Wordle courtesy vsnw.co.uk.
The new UK national planning document, the National Planning Policy Framework, was officially released today. I haven’t had a chance to see how many changes were made from the draft version (which has been kicking around for months); the blogosphere was fairly quiet about it today (although the internet has had plenty to say about the NPPF over the last year or so). The best resource so far is this article from the Telegraph.
The idea behind the document is that it replaces thousands of pages of documents generated over the course of decades with a single go-to policy “in favor of sustainable development.” The NPPF has cheerleaders and detractors. As I read it, the central tenets of the document aren’t fundamentally bad, but (as one might expect, when 50 pages distills 1000s), its capable of being interpreted about a bazillion ways: sustainable is never defined, for example. What constitutes sustainability? I could give you my definition, but somehow I doubt it corresponds to what the conservative politicians had in mind when they drafted it. It is also hazy on things like density, urbanity, provision of affordable housing, and conservation of green belts around towns, among other things. These aren’t niggling details. They are critically important to envisioning the future of England as dictated by the NPPF.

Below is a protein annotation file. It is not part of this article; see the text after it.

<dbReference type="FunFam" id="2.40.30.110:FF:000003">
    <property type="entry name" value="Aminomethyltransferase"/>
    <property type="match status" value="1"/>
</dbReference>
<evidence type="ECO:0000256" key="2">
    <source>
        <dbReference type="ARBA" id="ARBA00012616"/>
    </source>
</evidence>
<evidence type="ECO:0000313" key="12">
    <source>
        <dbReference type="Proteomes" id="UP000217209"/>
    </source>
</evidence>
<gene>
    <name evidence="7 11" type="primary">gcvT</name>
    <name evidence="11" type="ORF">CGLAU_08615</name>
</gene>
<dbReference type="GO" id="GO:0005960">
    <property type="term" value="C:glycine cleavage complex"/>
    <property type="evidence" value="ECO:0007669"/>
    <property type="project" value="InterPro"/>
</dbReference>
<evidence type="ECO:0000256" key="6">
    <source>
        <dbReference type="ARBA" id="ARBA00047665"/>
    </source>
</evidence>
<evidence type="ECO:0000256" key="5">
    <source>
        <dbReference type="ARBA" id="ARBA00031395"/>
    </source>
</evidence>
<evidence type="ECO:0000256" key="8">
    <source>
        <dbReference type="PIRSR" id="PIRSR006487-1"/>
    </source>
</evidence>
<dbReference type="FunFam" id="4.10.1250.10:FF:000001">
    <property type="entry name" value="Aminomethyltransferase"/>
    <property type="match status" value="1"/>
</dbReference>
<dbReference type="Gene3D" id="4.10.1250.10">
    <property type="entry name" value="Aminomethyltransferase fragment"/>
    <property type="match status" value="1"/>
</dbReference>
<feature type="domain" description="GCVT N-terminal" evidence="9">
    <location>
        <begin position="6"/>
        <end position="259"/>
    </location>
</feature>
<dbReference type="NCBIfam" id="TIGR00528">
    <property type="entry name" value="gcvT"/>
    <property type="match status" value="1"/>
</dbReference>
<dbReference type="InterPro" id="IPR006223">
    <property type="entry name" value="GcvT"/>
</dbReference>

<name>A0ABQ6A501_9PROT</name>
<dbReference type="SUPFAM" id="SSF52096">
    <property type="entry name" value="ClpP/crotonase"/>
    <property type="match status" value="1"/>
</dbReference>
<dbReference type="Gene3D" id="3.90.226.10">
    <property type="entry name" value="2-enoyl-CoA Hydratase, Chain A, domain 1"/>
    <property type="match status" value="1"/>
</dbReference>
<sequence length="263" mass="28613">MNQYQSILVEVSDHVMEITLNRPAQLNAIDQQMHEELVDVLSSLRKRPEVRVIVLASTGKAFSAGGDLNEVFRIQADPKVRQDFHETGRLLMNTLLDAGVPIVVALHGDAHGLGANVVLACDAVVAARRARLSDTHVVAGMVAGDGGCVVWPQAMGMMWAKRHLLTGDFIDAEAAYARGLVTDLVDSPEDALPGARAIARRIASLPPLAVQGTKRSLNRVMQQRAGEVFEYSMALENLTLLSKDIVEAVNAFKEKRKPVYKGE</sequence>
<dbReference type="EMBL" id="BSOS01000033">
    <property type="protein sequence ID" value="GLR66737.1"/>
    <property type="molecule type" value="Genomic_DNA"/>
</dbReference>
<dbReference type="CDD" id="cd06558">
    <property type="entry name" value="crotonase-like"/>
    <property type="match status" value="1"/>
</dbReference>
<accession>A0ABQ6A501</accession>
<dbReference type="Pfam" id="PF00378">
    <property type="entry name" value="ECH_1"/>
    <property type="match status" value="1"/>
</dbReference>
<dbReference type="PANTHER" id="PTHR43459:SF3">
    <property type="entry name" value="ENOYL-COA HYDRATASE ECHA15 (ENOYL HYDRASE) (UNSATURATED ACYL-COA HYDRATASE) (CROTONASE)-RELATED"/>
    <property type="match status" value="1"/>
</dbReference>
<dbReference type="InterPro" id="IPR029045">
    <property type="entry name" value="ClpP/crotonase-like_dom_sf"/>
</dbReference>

If I were to provide the glossary for the document, I think it might be pretty strong. But since no one’s asked me to yet, I think the definitions will be hashed out over time. It will be sloppy and yield some unfortunate planning results. But the planning system as it has historically existed isn’t streamlined or efficient, and leaves much to professional judgment. Basically I think the former planning system was the lesser of two evils.
Those of you outside the UK are probably unaware, but whether good or bad, its a huge shift in the way the country approached planning and could have real implications for the way England builds in the coming decades.